For animal lovers Eid al-Adha is the saddest day of the year. To thank Allah for sparing Ibrahim’s child from death, Muslim families sacrifice sheep, goats, cows, buffaloes and camels in public in staggering numbers. In 2017, news outlets photographed rivers of blood in Bangladesh and a photo of a little girl dressed in her best clothes, standing in a street of blood. Is reporting this anti-muslim?
The holiday is on July 20 this year.
Ritual slaughter, both halal and kosher, in which animals are not stunned and spared the pain of suffering, has been hotly debated in Europe, sometimes pitting animal advocates against religious figures.
Former sex symbol and actress Brigitte Bardot who has railed against Eid al-Adha and halal slaughter for decades in France has especially been vilified as anti-religious and anti-Muslim for speaking out. In 1996, she said, “1,000 sheep were slaughtered last month … only 300 yards from my house,” as an example of how extreme the public slaughter had become. She was quickly termed “xenophobic” and “extreme right” by the Greens.
When Bardot and the president of Tunisia’s Society for the Protection of Animals approached French Interior Minister Jean-Louis Debre in the 1990’s about the outdoor, ritual slaughter he reportedly said he could not apply French humane slaughter laws to the event because he was intimidated by the nation’s four million Muslims, which had grown to five million by 2008.
Bardot’s international work through the Brigitte Bardot Foundation for the Welfare and Protection of Animals seeks to protect horses, seals, dolphins, dogs, bears, tigers, rhinos, fighting bulls and food and lab animals. Her work is largely ignored by other animal welfare groups because she is believed to be anti-immigration, conservative and otherwise not “woke.”
In 2008, Bardot was convicted of inciting racial/religious hatred for a letter she wrote to then Interior Minister of France Nicolas Sarkozy objecting to the ritual slaughter of sheep in France by slitting their throats with no anesthesia. The cruelty-tolerating culture was “imposing its habits” upon France she wrote. Her trial ended with a conviction and fine of €15,000 though Bardot has been fined for religious hatred before and after her Sarkozy letter.
In 2019, she was charged with racial hatred, this time for objecting to cruel animal treatment on the French island of Réunion in a letter she wrote to the island’s prefect, Amaury de Saint-Quentin.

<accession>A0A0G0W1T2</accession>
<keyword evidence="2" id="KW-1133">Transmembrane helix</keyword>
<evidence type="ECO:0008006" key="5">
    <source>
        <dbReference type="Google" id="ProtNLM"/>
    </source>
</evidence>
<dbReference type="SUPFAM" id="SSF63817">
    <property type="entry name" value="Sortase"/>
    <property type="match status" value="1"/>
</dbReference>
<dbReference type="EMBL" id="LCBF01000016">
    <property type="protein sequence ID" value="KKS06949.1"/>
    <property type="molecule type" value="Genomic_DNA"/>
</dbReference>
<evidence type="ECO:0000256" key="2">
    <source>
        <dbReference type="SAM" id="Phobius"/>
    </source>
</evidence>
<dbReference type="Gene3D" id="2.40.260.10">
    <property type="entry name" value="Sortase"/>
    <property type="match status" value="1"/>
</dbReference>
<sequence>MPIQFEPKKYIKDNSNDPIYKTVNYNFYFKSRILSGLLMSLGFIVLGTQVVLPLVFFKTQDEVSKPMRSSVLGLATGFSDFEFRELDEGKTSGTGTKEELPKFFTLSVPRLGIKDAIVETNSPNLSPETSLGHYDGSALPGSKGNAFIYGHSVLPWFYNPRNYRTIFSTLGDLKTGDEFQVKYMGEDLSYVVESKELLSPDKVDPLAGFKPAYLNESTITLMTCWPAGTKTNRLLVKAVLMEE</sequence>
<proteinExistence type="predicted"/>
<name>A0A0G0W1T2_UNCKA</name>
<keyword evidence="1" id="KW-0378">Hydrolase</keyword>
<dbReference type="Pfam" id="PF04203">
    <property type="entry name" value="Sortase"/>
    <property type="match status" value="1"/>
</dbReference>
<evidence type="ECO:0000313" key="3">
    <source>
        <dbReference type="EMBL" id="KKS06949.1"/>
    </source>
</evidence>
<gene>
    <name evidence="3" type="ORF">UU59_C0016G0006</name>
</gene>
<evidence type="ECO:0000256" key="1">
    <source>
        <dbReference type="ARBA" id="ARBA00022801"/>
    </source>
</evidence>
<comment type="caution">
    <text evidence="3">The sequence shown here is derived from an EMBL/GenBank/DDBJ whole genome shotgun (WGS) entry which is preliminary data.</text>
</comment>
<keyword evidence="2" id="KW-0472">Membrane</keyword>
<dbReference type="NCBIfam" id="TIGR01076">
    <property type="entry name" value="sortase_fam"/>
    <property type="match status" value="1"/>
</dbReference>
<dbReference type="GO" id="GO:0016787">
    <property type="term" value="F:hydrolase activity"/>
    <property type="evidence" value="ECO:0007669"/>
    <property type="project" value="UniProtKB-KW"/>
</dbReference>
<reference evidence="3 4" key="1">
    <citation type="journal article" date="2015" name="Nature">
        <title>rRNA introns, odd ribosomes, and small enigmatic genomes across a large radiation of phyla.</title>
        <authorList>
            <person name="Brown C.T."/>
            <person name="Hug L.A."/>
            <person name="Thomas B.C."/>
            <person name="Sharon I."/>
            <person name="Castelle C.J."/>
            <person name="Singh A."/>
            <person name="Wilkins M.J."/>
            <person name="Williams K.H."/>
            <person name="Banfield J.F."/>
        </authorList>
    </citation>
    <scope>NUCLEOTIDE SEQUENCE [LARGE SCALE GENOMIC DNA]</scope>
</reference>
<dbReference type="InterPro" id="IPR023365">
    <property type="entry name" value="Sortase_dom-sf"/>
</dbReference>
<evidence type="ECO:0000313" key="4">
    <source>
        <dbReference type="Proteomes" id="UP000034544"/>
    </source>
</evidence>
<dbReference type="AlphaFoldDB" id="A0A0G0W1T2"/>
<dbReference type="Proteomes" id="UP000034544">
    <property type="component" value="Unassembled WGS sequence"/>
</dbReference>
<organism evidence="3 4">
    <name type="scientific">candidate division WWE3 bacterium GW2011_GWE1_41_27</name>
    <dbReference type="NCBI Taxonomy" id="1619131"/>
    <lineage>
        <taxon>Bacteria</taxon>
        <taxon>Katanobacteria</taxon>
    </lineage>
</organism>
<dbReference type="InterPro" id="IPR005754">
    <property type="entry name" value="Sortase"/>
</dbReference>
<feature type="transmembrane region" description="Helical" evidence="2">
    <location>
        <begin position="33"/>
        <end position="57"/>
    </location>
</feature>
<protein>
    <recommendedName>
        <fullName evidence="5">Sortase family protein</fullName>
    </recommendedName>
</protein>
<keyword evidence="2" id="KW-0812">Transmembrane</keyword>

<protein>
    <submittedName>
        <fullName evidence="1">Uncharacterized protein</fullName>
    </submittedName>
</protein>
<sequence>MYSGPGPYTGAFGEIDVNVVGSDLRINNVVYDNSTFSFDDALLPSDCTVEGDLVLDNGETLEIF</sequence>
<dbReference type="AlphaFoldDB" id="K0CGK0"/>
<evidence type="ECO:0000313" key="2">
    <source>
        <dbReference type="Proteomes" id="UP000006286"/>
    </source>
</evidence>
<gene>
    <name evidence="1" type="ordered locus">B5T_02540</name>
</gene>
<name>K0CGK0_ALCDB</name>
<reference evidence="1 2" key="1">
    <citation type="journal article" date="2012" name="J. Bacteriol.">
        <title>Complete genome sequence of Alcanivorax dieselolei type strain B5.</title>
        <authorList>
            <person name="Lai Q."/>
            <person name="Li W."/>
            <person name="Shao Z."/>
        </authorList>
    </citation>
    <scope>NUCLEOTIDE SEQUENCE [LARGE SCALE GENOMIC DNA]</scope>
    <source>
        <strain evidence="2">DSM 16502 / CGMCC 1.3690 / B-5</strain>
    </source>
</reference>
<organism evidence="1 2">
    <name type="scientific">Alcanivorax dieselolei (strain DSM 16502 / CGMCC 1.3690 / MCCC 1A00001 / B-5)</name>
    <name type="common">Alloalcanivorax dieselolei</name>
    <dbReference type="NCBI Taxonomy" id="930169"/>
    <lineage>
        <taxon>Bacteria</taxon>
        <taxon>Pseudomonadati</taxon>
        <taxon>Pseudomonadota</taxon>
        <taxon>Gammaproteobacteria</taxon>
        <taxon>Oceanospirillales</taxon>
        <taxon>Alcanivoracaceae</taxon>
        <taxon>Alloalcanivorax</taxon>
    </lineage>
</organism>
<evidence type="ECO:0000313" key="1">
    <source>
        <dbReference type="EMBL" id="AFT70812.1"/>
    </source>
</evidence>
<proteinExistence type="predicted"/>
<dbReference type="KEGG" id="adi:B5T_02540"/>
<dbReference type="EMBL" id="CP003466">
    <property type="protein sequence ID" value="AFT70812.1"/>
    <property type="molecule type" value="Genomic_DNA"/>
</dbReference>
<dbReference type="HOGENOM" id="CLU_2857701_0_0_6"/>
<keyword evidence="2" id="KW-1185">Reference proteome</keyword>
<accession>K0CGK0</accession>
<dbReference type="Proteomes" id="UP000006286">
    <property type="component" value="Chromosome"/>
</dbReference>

Cruelty to People Is Censored as “Anti-Muslim”
Censoring of news that could cast Islam in a bad light is hardly limited to Brigitte Bardot or animals news. Many across the world find beheadings, of animals or people, repugnant yet beheadings have a long and established history of use in punishment and treatment of enemies within Islam. When beheadings have occurred in recent years, the mainstream media cover the violence lightly, if at all, to prevent “anti-Muslim” sentiment, especially when the suspects are terrorists or have Muslim backgrounds.
For example, when 86-year-old French Catholic priest Jacques Hamel was beheaded in Saint-Etienne-du-Rouvray in 2016 by perpetrators pledging allegiance to the Islamic State of Iraq (ISIS), news outlets wrote that he was “killed” not “beheaded” and ended coverage of the murder swiftly. News outlets continue to downplay the increasingly routine ISIS beheadings of enemies and even local people that appear in chilling videos to similarly avoid creating “anti-Muslim” sentiment.
The beheading of French middle school teacher Samuel Paty in Conflans-Sainte-Honorine, a suburb of Paris, in 2020 by an Islamist terrorist was given even less coverage than Jacques Hamel the Catholic priest. Why was he killed? Paty had shown his class offensive depictions of the Islamic prophet Muhammad from the French satirical magazine Charlie Hebdo, while permitting students to leave the room ahead of time if they wished. The killer, who paid students to help him find the teacher, tweeted an image of Paty’s head which he had removed with a long knife on social media – yes, like the head of an animal.
Barbaric executions like stonings and hangings in the Islamic county of Iran are also rarely covered by mainstream news media to avoid inflating anti-Muslim sentiment. Even the deaths and violent treatment of women and LGBTs are not covered, though they are demographics that mainstream media are pledged to defend and put first.
The unreported – and unreportable violence – is not just beheadings, stonings and hangings.
When members of the far-right group, Britain First, posted an authentic video in 2017 of an Egyptian mob throwing a man off a roof, they were charged with “religious harassment.” The roof execution video, which was tweeted by then U.S. President Trump, was also defended by U.S. media. The Washington Post dismissed the footage as “old” and the New York Times dismissed the video as emanating from a “complex political situation.”
The take home message is clear: it is worse to report on violence than commit it, when you are part of a politically protected minority.